Kevin, did you pick up on Hiter’s comment regarding the sequence of secession? He used the usual “Lincoln invaded the South” shtick, as is to be expected, but he also said something like “seven states seceded and six more after Lincoln’s invasion” – i.e., 13 total. I’m sure SCV-types say that a lot, but it just caught my attention tonight.

    • Kevin Levin Dec 21, 2010

      The whole thing was pathetic and a complete waste of time. It’s what these programs do oh so well.

  • William Richardson Dec 20, 2010

    A Toast to the secession of South Carolina’s.

  • Lee Dec 21, 2010

    Will,

    Regarding John Brown, you said that “His zeal for abolition was laudable; his methods not so much.”

    I think if Brown were alive today, he would argue that (at least in retrospect) his methods were not necessarily misguided or wrong at all. True, killing people in Kansas wasn’t going to end slavery by itself, the Harpers Ferry plan was doomed to failure, and there’s a good chance the Civil War would have happened even if Brown had never lived. But nevertheless, while Brown’s activities didn’t put a end to slavery, when looking back at history as it actually occurred, they do appear to have a prominent place in the chain of events which led to a war that did indeed end it. This is particularly noteworthy given that, as others have pointed out, slavery does not seem to have been on its way out (at least in the immediate future) by peaceful means.

    And honestly, I think a good, moral person could conclude that helping to end a horrible, vile institution that enslaved millions of human beings justified killing a few civilians. Remember that in twentieth century wars, the United States did things which killed vastly larger numbers of innocent people in the name of preserving its freedom (firebombing Tokyo and Dresden, for example).

    I’m not saying that Brown clearly had to do what he did. But I am saying that just as arguing he was either a “good guy” or a “bad guy” is far too simplistic, saying “his goal was good but his methods were bad, end of story” is too simplistic as well.

    • Will Stoutamire Dec 21, 2010

      Brown’s activities certainly played a role in precipitating secession, there is no disputing that. As did many other events that inflamed passions around the issue of slavery – some violent, some nonviolent. Given the way the institution was beginning to be adapted to more ‘modern’ modes of production, as we discussed last week, there does seem to have been no possible peaceful resolution to the issue (though I don’t like dealing in “what if” history).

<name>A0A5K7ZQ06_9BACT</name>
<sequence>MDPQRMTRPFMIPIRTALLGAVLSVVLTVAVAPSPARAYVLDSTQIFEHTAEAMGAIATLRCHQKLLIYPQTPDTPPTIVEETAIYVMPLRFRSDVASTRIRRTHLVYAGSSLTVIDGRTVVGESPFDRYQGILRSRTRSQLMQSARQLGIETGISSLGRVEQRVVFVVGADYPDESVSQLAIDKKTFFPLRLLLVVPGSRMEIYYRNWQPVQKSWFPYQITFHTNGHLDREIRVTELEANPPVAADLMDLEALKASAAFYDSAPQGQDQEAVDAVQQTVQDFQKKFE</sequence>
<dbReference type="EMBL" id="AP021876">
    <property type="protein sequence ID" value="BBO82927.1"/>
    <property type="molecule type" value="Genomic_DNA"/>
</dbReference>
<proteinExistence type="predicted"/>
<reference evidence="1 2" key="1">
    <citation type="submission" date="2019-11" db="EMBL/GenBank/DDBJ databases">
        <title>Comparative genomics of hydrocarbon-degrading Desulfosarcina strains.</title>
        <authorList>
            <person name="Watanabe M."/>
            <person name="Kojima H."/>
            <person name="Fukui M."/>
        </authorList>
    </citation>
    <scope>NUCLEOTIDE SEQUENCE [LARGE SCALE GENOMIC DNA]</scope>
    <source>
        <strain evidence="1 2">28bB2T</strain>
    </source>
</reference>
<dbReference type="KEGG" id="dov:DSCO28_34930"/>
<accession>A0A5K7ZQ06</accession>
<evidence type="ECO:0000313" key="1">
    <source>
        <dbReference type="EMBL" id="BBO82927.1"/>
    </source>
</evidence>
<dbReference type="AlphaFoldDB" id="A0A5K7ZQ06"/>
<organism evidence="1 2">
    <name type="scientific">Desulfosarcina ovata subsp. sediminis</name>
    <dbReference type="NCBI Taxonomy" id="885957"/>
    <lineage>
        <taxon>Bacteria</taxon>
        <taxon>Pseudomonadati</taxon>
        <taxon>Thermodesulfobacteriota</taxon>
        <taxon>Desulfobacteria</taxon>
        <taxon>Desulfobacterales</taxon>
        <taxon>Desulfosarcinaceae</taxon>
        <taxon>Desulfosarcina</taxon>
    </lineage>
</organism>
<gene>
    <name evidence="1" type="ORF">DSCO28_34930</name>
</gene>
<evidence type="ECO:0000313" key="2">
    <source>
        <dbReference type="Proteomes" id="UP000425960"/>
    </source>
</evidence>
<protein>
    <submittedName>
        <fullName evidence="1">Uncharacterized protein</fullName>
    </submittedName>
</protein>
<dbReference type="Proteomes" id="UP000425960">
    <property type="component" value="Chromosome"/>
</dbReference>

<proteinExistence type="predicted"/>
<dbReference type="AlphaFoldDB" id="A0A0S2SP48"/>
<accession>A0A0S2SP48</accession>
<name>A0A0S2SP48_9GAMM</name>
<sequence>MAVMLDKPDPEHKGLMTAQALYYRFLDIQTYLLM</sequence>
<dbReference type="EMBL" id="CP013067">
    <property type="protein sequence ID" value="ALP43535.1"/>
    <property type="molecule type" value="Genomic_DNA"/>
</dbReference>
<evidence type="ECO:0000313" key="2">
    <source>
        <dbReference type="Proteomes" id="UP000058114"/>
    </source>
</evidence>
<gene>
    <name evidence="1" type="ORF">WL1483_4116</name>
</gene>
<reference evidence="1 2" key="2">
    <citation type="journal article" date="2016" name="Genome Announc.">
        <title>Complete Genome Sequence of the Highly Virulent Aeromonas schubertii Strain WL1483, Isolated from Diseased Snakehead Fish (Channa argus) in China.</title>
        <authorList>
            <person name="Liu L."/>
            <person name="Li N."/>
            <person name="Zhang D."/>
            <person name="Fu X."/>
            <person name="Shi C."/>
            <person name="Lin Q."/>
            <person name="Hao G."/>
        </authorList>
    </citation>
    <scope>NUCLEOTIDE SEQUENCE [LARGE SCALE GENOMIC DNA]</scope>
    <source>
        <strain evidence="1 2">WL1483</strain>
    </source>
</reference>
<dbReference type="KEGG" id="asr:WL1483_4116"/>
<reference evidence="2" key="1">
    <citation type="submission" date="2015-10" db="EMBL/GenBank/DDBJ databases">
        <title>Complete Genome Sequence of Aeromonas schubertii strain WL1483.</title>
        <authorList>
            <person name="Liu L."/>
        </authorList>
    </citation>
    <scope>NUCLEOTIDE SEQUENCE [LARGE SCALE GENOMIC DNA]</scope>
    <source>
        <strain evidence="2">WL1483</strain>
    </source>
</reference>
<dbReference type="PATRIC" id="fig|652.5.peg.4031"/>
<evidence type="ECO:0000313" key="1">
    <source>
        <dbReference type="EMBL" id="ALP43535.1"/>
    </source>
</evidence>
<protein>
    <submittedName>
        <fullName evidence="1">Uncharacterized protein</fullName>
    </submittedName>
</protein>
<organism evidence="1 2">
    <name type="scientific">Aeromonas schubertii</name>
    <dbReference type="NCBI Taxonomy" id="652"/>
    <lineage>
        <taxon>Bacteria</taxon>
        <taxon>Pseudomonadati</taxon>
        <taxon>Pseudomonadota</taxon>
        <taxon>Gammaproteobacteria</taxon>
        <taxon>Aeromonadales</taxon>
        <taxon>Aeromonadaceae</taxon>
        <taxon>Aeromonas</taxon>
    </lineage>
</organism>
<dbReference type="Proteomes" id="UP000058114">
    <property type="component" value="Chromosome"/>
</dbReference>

That being said, I think there might be an interesting study out there for someone to examine the often conflicting roles of violent and nonviolent social protest in American history and memory. When I say that John Brown’s actions were less laudable than his desire to end slavery, I say that within the context of the history of social unrest in America. It seems that the Harriet Beecher Stowes and MLKs of the world receive a far more favorable judgment in the history books than the John Browns and Malcolm Xs. That’s aside from the social changes that came about through purely nonviolent means – like women’s suffrage. We as a people seem to smile more on the nonviolent protestors. We tend to favor the writing of books and the giving of speeches over the incitement of armed revolt, and we seem to judge that the nonviolent protestors are far more effective in achieving their ends. No matter how praiseworthy the goal, there is a general disapproval of those who resort to physically harming other Americans in the process.

      Without getting too moralistic on historical events, it is from within that tradition that I believe statements like the one I made yesterday originate. It likely has something to do with what are considered to be, not just today but throughout American history, socially acceptable and unacceptable forms of protest. John Brown’s actions in Kansas and Harper’s Ferry are difficult to excuse, despite his abolitionist objective, because they fall far outside this canon.

      Your comparison to Tokyo and Dresden is duly noted, but I would also add that the need for and efficacy of both of those bombings (particularly the latter) is still questioned today. In addition, both were carried out by the American government as acts of war, whether justifiable or not, and not by private citizens on their own initiative – I think that is an important distinction that makes the comparison a little more difficult.

  • Bob Huddleston Dec 21, 2010

    Re John Brown: if what he did to attempt to end slavery was condemnable, then what can we say about Jefferson Davis and Robert E. Lee fighting to continue slavery?

    • Margaret D. Blough Dec 21, 2010

      I don’t have as much trouble with Harper’s Ferry as I do with Potawotamie (sp?) Brown wasn’t a government or a governmental actor & there are limits under treaty and international law on what can be done legimately. One of the more troubling developments in modern times is putting what are unquestionably military targets in inhabited areas (even a recent mayor of Hiroshima recognized that the city was a legitimate target. The men that Brown murdered were on the other side of the controversy in Bleeding Kansas but they were not an imminent threat to him. I think what he did there was cold-blooded murder just I regard what Quantrell did in Lawrence, Kansas during the Civi War as cold-blooded murder. Compliance with international law and treaty can be very imperfect but I’m not willing to say that the ends justify the means.